Supercomputers power cyber-as-a-service offering

Cybersecurity-as-a-service, powered by supercomputers analyzing huge volumes of network data, looks like the next big thing in enterprise defense.

Cybersecurity as a service, powered by supercomputers analyzing huge volumes of network data, looks like the next big thing in enterprise defense.

One such system, used by the U.S. military, is now available to commercial customers for the first time, said Barry Bolding, chief strategy officer at Cray Inc., which, in partnership with Deloitte Advisory, is offering the service. 

“We were selling to DOD and we starting talking to each other about a year ago … about how to provide this technology as a service” to other customers, he told FedScoop.

Powered by Cray’s supercomputing technology, the Cyber Reconnaissance and Analytics service, as it’s dubbed, is a subscription-based offering for “open, analytic software that is big-data ready,” according to Bolding.


The service is one of a number of products on the market that aim to use massive computing power to crunch large volumes of network data on a short enough time span that the analysis can be used for tactical defense.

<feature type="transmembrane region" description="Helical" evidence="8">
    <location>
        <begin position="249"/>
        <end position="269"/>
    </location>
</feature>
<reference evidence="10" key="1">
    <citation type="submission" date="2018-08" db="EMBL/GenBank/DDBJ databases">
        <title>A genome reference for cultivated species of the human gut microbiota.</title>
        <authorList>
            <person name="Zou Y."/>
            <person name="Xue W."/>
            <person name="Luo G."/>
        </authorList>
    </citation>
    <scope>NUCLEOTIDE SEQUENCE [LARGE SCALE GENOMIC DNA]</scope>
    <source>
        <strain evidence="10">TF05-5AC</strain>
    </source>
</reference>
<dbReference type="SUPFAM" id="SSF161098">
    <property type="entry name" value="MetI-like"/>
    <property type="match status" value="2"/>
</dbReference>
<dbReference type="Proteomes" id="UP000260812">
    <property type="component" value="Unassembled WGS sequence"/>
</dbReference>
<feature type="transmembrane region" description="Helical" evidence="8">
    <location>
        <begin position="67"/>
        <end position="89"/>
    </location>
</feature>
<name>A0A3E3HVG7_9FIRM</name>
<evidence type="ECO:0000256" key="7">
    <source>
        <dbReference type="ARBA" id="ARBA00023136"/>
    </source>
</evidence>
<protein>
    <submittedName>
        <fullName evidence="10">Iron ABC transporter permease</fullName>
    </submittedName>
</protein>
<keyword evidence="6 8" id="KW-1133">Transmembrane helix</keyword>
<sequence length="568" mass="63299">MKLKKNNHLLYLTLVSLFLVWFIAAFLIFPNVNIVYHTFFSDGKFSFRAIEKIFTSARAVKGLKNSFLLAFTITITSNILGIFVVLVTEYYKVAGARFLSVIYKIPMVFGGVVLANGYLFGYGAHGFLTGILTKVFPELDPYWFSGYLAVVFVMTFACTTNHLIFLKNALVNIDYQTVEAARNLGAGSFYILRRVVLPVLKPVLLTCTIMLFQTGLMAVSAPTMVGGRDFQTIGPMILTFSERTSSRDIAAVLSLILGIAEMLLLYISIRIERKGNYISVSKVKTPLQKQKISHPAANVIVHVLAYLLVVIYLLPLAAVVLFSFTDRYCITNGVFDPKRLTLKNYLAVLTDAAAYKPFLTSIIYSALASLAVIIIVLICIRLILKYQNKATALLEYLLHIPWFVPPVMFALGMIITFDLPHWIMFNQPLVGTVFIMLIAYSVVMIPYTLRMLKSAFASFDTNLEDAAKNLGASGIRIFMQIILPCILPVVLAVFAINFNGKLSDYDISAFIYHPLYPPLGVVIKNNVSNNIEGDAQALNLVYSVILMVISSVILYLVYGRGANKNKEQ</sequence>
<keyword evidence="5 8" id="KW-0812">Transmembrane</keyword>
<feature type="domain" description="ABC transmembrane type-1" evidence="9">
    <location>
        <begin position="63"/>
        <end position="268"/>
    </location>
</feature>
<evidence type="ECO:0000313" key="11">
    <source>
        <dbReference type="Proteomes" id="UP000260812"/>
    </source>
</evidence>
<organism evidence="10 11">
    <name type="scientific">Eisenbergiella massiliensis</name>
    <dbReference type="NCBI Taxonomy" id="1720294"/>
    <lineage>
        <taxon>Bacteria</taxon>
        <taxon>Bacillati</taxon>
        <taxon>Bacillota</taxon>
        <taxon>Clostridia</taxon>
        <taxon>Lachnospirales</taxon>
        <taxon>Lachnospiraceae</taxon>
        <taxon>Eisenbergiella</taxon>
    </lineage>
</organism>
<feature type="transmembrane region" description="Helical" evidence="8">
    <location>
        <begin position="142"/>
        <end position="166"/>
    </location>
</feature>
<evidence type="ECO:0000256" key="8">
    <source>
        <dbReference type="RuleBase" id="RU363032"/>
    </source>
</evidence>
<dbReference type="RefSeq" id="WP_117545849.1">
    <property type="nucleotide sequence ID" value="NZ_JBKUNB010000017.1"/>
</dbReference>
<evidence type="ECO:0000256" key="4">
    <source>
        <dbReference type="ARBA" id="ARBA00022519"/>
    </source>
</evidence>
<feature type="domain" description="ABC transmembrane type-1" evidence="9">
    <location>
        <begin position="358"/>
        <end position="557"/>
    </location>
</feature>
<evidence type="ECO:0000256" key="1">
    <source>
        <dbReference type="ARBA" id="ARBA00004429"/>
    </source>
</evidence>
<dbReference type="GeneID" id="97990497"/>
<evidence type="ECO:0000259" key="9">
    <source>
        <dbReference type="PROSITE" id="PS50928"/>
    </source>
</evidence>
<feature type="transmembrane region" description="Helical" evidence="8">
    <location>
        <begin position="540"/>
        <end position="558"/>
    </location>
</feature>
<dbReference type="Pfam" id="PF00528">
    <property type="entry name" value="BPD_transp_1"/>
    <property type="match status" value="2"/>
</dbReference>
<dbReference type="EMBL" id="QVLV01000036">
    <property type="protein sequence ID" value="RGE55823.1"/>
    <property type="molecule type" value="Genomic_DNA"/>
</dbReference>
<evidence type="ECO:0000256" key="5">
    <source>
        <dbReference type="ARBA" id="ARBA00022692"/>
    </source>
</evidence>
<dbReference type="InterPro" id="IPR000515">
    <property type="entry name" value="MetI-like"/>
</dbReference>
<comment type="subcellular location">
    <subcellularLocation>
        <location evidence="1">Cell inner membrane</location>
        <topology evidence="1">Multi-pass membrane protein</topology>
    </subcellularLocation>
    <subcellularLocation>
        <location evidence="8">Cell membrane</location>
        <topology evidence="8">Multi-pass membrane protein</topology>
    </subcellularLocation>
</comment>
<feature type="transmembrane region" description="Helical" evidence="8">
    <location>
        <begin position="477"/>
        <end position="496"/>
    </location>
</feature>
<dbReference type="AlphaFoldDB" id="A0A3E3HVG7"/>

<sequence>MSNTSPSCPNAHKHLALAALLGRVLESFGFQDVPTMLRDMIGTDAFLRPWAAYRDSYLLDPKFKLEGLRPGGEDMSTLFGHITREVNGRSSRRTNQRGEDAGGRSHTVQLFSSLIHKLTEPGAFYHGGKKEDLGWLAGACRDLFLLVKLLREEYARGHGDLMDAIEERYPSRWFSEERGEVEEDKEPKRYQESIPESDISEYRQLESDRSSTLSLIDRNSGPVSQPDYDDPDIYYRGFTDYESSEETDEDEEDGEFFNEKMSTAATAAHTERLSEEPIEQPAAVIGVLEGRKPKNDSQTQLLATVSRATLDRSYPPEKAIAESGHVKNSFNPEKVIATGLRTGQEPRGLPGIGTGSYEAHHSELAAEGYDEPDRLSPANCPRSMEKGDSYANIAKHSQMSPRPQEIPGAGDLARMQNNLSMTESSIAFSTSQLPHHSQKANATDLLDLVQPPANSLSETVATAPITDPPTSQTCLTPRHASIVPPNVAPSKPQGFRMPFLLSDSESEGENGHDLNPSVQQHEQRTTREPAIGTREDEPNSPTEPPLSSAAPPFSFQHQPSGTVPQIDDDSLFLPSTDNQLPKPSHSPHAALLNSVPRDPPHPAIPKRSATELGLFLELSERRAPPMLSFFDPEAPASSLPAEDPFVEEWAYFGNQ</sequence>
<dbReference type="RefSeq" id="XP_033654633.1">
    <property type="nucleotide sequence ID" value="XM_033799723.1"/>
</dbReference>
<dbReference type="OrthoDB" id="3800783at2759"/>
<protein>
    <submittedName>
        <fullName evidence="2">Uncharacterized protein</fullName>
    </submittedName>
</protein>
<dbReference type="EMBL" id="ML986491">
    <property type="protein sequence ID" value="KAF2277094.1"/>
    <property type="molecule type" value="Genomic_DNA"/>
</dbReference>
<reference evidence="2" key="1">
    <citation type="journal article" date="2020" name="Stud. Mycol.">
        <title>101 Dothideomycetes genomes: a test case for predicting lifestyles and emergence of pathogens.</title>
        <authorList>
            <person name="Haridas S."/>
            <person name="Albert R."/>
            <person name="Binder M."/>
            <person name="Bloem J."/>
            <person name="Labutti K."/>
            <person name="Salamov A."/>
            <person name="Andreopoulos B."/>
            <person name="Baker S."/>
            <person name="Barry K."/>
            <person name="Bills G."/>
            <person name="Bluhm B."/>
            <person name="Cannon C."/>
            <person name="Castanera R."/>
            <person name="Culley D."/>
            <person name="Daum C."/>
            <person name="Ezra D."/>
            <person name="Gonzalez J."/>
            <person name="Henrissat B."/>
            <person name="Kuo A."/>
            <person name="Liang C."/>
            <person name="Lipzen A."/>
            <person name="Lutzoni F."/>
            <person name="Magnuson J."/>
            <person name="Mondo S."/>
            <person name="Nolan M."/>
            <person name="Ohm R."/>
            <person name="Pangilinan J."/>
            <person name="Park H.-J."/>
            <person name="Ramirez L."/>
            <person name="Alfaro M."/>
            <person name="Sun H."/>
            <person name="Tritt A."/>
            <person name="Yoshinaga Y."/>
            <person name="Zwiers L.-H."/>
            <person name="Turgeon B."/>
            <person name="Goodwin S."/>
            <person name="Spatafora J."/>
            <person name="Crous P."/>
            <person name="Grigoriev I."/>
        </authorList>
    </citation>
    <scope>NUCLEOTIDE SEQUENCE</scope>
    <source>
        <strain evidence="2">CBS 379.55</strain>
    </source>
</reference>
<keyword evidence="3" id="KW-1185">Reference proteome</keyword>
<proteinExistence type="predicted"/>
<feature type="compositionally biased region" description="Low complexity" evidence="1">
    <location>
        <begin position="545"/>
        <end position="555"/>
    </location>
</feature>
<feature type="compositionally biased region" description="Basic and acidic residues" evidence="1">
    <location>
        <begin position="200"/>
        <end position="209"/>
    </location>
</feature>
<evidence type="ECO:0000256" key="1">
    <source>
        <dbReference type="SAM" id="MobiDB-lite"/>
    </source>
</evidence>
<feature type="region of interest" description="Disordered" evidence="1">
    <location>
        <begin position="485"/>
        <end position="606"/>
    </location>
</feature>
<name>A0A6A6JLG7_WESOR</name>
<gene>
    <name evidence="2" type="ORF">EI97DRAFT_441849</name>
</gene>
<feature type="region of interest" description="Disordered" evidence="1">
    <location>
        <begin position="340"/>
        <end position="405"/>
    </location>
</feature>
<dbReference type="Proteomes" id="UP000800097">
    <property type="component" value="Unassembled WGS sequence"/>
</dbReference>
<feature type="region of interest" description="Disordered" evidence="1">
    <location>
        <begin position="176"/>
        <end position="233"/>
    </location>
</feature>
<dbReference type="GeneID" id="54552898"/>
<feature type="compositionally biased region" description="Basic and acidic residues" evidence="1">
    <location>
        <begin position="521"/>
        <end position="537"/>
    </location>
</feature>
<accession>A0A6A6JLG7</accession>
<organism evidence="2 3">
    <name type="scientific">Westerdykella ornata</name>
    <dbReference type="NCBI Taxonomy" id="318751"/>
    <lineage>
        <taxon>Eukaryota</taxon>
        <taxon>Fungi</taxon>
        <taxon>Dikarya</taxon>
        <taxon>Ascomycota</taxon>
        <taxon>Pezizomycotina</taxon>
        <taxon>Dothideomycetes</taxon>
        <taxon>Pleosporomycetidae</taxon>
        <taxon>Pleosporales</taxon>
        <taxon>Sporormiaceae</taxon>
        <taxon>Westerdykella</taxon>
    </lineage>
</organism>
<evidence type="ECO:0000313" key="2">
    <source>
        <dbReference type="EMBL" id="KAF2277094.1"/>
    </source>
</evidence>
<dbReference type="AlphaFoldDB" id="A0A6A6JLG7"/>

U.S. Pacific Command is already a customer, using the service “to enable large-scale cyber data analytics to more proactively defend our networks,” said Clayton Jones, a cybersecurity adviser at the command headquarters.

The service crunches huge quantities of data about external and — if required — internal network flows, said Deloitte Advisory’s federal cyber risk services leader Deborah Golden. She said it had forensic and predictive or preventive value. 

“It’s looking for attacks that might have already occurred, and vulnerabilities” that haven’t yet been exploited, she told FedScoop. “We tell our clients what to focus on.”

She said the enormous computing power meant the network analysis could be done in “near real time.”


“We can see the clusters of behavior that might turn out to be attack activity,” Golden said, revealing that “what looked like a single attack was in fact part of a larger campaign.”

She said the service “looks at your organization’s network the way adversary looks at it.”

“It provides an outsider view,” she said.

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